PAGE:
Revisiting the Andrew Luck Over Peyton Manning Decision After 3 Years

Parting ways with Peyton Manning was a controversial call three years ago, but was it the right one?

I can't be certain, but I'm fairly sure that roughly 25 (if not more) NFL teams would have been entirely happy entering the 2014 season with either Peyton Manning and Andrew Luck atop their depth chart at the quarterback position.

But three years ago, the Colts had to face that very decision. Manning or Luck. It was even tougher than that, considering the uncertainty surrounding Manning's health and the fact that not every rookie is a lock to be productive -- let alone able to replace Peyton Manning.

After the Colts beat the Broncos in the Divisional Round of the 2014 playoffs (or Luck beat Manning if you want to spin it that way), it looked like Manning was on his way out while Luck was on his way up the quarterback ranks at the top of the NFL.

So, opting for Luck may have turned out to be the right call -- though don't tell that to the 2013 version of Peyton who Hulk-rage-smashed record after record. But, really, how big is the gap between the two? And will Luck ever be able to perform at the level that Manning has -- even in ostensible "down years?" Did he already get there this year? How many more questions will I ask?

Just one.

What do the numbers have to say?

Not Yet

As in, Luck isn't yet as good as Manning, and he hasn't been so far in his career, which isn't really that surprising.

According to our Net Expected Points (NEP) metric, Luck is moving toward Manning-caliber but hasn't quite gotten there yet.

PlayerYearPassing NEPRankPassing NEP/
Drop Back
RankTotal NEPRank

So, basically, Luck has a career Passing NEP of 188.74, meaning he has added close to 200 points to the Colts with his drop backs that they wouldn't have had with a replacement level quarterback. That combined mark, 188.74, isn't much higher than Manning's was this year -- or in 2012. It's roughly 90 points shy of Manning's 2013 campaign.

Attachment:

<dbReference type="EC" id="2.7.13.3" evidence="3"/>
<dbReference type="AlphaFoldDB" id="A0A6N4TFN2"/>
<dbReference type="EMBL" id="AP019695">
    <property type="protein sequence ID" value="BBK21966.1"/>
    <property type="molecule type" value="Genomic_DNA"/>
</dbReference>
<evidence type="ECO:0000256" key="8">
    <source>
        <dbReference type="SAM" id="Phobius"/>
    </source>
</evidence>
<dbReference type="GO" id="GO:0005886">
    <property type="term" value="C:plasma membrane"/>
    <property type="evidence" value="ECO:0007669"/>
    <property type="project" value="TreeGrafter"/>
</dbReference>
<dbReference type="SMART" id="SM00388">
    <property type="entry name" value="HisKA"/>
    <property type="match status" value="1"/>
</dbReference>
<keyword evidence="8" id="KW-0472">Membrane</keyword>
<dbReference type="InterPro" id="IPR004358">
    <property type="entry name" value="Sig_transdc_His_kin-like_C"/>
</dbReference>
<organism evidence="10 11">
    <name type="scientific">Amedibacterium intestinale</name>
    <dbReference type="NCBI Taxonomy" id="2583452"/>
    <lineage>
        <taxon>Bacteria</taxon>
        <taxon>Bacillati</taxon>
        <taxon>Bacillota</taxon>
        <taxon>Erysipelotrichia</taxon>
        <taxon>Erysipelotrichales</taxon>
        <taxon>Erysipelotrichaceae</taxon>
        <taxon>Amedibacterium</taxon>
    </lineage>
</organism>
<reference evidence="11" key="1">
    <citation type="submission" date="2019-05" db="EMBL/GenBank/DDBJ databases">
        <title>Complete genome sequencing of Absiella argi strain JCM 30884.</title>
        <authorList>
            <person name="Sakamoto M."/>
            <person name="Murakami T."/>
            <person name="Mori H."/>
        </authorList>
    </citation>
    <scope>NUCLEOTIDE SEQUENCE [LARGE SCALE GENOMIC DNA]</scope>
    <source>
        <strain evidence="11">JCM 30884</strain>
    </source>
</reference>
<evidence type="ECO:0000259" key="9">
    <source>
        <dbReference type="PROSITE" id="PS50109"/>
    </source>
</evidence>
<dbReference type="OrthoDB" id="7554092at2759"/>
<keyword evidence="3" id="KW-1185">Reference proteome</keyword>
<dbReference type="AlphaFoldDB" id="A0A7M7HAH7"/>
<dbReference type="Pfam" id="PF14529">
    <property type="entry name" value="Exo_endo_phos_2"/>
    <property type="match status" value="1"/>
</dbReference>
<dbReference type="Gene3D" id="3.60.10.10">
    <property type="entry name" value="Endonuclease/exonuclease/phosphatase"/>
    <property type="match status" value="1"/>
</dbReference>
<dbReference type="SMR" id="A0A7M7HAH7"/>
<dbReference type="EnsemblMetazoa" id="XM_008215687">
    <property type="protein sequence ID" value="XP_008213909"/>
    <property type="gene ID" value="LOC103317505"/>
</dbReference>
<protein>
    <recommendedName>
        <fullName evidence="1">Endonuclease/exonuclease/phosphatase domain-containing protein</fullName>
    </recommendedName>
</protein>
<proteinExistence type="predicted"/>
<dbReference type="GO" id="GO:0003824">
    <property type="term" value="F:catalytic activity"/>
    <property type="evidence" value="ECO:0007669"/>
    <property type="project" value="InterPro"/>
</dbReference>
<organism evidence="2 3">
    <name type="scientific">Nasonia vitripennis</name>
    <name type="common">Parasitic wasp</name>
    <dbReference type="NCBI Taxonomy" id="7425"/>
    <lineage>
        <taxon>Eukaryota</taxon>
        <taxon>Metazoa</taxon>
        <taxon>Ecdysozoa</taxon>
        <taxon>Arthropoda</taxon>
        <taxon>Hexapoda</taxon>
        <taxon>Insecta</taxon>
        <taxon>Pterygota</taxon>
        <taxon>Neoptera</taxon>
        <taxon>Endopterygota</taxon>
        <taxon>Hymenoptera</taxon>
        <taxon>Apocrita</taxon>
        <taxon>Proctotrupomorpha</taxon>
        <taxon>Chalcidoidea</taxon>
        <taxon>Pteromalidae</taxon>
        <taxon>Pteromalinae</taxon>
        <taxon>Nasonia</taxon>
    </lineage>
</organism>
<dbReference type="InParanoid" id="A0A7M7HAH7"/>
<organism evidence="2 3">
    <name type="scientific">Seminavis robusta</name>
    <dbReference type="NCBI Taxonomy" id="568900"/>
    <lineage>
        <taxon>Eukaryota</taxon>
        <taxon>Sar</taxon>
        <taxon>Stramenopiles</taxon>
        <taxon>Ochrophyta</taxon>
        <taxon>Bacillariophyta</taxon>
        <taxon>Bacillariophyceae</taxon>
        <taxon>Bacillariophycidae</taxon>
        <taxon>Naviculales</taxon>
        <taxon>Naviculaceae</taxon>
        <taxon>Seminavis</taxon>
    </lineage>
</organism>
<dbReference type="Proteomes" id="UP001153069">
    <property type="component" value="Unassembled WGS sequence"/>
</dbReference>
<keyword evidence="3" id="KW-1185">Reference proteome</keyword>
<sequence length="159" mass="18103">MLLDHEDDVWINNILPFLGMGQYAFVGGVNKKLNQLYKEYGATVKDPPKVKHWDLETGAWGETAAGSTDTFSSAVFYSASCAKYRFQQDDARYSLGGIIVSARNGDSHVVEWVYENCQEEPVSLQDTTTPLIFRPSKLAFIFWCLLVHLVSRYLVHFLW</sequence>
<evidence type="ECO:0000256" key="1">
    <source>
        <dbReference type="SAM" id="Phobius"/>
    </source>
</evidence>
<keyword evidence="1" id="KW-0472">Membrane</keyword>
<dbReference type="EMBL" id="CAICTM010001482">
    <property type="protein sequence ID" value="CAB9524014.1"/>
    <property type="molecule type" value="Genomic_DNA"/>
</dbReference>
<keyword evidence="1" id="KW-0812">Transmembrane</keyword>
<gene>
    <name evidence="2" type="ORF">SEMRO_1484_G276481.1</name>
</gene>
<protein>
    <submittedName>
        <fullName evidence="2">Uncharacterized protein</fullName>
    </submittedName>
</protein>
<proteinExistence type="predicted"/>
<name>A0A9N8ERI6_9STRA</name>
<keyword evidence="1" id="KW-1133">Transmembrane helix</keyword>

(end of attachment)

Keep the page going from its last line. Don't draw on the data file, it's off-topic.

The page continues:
Per drop back, Luck has added 0.10 points over his career, and 0.17, his mark this year, was by far the best of his career. Since 2000 (as far back as our data goes), Manning has had just two seasons with a Passing NEP per drop back below 0.17 -- 2002 (0.11) and 2001 (0.02) -- so Luck's best doesn't yet compare to Manning's down years.

As for Total NEP, Luck narrows the gap. In only one of the three seasons listed above did Manning actually add points to his production with his legs (2012). Luck did it in all three -- no real surprise. Still, Luck's Total NEP scores from 2012 and 2013 combined (150.16) fail to meet any of the three years from Manning. Luck's career Total NEP (264.17) barely edges Manning's 2013 score (262.88) -- and it actually fails to surpass Manning's Passing NEP score from that year (278.52).

A Fairer Comparison

I know that comparing a player's first three years to the prime of one of the best quarterbacks ever isn't fair, but if we wanted to look at what the Colts swapped in the deal, the previous section was necessary. Am I saying Manning would have copied those numbers in Indy? Nope, I'm not. But the Colts, for three years at least, lost a lot of quarterback production, which is unfortunate given their playoff berths in each of those three seasons.